[Python-3000] Type annotations: annotating generators
collinw at gmail.com
Thu May 18 17:31:32 CEST 2006
In working on notes for the type annotations PEP, I've hit some
ambiguous/unresolved issues in the BDFL annotation syntax (drawing
primarily from  and other blog posts):
As a quick recap, the syntax looks something like this:
"""def foo(a: int, b: float, c: int = 5) -> list[int]"""
In looking through all of Guido's blog posts on the subject -- and all
the comments on them -- I haven't seen anyone consider the case of
generators. Assuming that "->" makes assertions only about the
function's return type, if I were to write a generator with the
"""def my_range(min: Number, max: Number) -> Number"""
it would blow up because the function returns a generator, not a Number.
Of course, "->" could be DWIMmy, in the sense that it knows whether
it's being used in a function or generator context. This doesn't solve
the other problem with annotating generators, though: send().
With the BDFL syntax, there's no way to add annotations for a
generator's send() method. One might suggest something like
"""def my_range(min: Number, max: Number) <- Number -> Number"""
where "<- Number" indicates that the generator's send() only accepts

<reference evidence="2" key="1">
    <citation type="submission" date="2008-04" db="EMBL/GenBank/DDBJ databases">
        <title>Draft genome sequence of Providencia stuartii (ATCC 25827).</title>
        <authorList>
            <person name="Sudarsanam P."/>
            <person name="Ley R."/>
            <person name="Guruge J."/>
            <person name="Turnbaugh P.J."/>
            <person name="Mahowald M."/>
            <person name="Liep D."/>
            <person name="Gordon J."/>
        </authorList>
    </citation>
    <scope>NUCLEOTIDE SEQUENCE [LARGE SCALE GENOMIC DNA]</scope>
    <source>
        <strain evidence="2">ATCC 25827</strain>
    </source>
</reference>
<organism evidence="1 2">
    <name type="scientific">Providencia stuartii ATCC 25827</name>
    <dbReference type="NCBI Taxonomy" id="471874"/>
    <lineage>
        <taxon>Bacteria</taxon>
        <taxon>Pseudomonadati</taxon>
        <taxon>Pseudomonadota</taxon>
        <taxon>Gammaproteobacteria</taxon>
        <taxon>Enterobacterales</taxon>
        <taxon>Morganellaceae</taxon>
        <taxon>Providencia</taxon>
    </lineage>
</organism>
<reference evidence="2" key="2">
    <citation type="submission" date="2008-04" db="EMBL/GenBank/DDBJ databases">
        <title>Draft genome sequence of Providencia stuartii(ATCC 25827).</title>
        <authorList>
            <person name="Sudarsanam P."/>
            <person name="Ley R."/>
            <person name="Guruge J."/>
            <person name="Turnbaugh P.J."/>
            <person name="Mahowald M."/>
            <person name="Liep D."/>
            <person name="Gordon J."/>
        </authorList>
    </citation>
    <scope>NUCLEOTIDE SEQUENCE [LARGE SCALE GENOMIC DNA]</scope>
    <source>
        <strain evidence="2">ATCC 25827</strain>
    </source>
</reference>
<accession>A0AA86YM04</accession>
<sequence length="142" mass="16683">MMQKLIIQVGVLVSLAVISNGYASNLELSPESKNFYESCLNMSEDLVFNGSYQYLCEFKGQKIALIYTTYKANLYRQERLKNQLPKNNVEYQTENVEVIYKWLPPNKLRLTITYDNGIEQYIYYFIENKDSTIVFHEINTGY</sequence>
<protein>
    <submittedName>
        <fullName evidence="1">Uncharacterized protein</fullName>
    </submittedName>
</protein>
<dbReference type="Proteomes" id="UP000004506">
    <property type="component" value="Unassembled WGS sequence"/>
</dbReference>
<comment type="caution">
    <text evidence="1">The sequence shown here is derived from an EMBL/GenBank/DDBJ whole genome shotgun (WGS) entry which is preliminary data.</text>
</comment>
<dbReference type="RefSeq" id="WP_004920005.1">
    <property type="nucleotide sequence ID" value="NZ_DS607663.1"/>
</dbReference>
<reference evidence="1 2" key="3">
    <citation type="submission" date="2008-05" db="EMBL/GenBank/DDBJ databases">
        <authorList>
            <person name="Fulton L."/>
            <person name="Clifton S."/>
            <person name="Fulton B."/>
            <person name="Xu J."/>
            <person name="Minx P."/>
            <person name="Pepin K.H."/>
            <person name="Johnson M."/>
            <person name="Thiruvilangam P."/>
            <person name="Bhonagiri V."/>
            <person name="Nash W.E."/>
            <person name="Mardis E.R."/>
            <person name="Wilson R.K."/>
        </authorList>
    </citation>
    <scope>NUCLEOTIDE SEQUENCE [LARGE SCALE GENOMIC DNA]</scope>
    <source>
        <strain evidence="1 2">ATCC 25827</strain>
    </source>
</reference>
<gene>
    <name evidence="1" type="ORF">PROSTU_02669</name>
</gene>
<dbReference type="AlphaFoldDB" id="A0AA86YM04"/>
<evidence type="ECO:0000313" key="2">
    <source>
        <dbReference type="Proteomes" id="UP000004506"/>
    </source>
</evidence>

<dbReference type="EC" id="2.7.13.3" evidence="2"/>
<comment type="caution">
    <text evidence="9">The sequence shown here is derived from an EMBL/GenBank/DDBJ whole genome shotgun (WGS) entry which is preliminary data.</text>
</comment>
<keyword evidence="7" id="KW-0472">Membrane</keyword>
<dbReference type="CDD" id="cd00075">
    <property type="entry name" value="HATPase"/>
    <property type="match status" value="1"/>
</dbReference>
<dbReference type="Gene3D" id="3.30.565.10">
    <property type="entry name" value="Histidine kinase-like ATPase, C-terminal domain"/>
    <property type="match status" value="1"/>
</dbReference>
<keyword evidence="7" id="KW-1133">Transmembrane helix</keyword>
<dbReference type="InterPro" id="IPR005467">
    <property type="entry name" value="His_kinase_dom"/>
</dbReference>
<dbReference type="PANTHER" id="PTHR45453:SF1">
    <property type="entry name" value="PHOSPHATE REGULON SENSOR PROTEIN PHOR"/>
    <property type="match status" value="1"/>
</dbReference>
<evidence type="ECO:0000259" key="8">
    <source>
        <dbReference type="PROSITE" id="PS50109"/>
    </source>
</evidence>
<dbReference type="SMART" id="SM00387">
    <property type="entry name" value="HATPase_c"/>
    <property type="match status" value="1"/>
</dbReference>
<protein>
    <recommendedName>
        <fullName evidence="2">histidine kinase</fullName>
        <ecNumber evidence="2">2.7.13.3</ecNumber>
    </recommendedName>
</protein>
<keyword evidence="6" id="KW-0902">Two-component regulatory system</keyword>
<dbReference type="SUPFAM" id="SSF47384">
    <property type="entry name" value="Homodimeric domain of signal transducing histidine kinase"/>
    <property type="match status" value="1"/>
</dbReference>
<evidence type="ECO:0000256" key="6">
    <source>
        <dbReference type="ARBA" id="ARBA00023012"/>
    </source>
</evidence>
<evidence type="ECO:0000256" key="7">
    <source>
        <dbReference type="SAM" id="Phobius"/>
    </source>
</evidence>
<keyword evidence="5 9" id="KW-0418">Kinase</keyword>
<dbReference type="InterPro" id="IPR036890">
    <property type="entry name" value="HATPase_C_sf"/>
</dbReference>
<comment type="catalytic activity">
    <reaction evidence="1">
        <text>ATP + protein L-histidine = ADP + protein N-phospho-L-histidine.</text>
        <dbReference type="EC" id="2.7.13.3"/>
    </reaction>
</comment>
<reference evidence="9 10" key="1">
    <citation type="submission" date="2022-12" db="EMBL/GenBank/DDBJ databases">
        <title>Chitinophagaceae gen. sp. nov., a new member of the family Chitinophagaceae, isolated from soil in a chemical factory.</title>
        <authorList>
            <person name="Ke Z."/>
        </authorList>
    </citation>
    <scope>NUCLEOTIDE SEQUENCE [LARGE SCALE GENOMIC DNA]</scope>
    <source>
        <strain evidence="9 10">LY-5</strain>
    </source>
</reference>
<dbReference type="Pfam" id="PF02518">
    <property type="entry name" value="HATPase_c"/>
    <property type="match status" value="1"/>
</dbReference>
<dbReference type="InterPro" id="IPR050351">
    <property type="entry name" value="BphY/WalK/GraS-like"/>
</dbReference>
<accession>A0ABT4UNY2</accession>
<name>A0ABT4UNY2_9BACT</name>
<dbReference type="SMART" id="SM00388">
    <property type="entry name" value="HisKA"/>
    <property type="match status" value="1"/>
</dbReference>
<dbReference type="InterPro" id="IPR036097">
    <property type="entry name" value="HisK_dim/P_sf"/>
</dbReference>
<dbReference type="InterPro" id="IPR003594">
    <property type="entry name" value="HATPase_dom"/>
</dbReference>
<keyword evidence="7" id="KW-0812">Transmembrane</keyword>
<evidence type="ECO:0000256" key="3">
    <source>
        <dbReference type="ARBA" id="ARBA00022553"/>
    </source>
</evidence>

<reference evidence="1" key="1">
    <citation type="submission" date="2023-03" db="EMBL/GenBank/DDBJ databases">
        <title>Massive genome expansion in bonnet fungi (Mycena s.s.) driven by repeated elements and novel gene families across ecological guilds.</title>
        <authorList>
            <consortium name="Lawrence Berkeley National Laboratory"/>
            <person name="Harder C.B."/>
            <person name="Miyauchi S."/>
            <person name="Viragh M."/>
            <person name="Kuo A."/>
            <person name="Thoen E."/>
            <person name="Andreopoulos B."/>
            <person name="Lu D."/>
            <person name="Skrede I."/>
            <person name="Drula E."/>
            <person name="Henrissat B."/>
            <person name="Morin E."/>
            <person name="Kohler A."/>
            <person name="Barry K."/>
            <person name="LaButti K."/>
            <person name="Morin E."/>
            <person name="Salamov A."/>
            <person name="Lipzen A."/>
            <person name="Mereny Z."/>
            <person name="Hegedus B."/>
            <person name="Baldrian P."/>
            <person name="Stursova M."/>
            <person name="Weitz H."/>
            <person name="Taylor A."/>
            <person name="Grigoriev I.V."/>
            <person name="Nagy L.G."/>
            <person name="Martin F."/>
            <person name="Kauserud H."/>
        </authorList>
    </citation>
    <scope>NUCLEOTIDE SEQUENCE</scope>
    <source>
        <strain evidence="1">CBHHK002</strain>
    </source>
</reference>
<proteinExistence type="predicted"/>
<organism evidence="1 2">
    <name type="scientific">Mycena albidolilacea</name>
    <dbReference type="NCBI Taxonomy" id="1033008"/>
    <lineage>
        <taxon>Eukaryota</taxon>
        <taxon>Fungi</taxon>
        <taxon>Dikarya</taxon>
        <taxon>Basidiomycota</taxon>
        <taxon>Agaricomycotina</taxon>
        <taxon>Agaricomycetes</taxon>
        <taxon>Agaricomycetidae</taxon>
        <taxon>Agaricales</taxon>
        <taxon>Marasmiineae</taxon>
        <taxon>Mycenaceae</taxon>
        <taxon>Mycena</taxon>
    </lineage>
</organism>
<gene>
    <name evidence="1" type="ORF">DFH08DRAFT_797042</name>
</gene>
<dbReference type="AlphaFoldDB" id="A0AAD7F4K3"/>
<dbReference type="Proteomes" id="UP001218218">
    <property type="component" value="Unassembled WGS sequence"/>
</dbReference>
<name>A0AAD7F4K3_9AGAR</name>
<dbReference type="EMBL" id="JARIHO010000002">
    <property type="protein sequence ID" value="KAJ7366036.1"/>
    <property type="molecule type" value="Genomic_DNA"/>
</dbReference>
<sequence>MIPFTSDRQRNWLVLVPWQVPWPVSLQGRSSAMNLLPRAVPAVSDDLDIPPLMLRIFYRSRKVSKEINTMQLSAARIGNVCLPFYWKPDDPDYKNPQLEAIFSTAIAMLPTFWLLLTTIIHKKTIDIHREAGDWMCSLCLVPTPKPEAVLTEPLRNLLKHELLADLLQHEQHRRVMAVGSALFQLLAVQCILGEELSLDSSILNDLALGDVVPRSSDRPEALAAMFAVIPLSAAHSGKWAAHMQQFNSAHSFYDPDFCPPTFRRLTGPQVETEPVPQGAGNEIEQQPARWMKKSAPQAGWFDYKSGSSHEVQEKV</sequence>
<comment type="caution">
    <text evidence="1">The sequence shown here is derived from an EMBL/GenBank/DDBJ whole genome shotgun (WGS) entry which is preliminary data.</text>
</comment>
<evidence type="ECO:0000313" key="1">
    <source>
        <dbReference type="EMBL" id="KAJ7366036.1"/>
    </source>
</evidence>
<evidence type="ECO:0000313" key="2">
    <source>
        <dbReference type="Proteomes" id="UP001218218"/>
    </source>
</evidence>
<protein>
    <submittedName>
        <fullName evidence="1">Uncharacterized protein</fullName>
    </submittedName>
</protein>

Numbers, but this feels terribly kludgy to me.
My own proposal is to use keywords in the vein of "returns", "yields"
and "is_sent" (don't quibble with the names; the actual names can be
decided later). Under this modified syntax, the above send() example
looks something like this:
"""def my_range(min: Number, max: Number) is_sent Number, yields Number"""
In the same spirit, "->" would be replaced with "returns":
"""def foo(a: int, b: float, c: int = 5) returns list[int]"""
To combat overly long lines, users could wrap the annotation clauses
to the next line:
def my_range(min: Number, max: Number) is_sent Number,
1. Using is_sent and yields on a non-generator causes a SyntaxError.
2. Using returns on a generator causes a SyntaxError
 - http://www.artima.com/weblogs/viewpost.jsp?thread=86641
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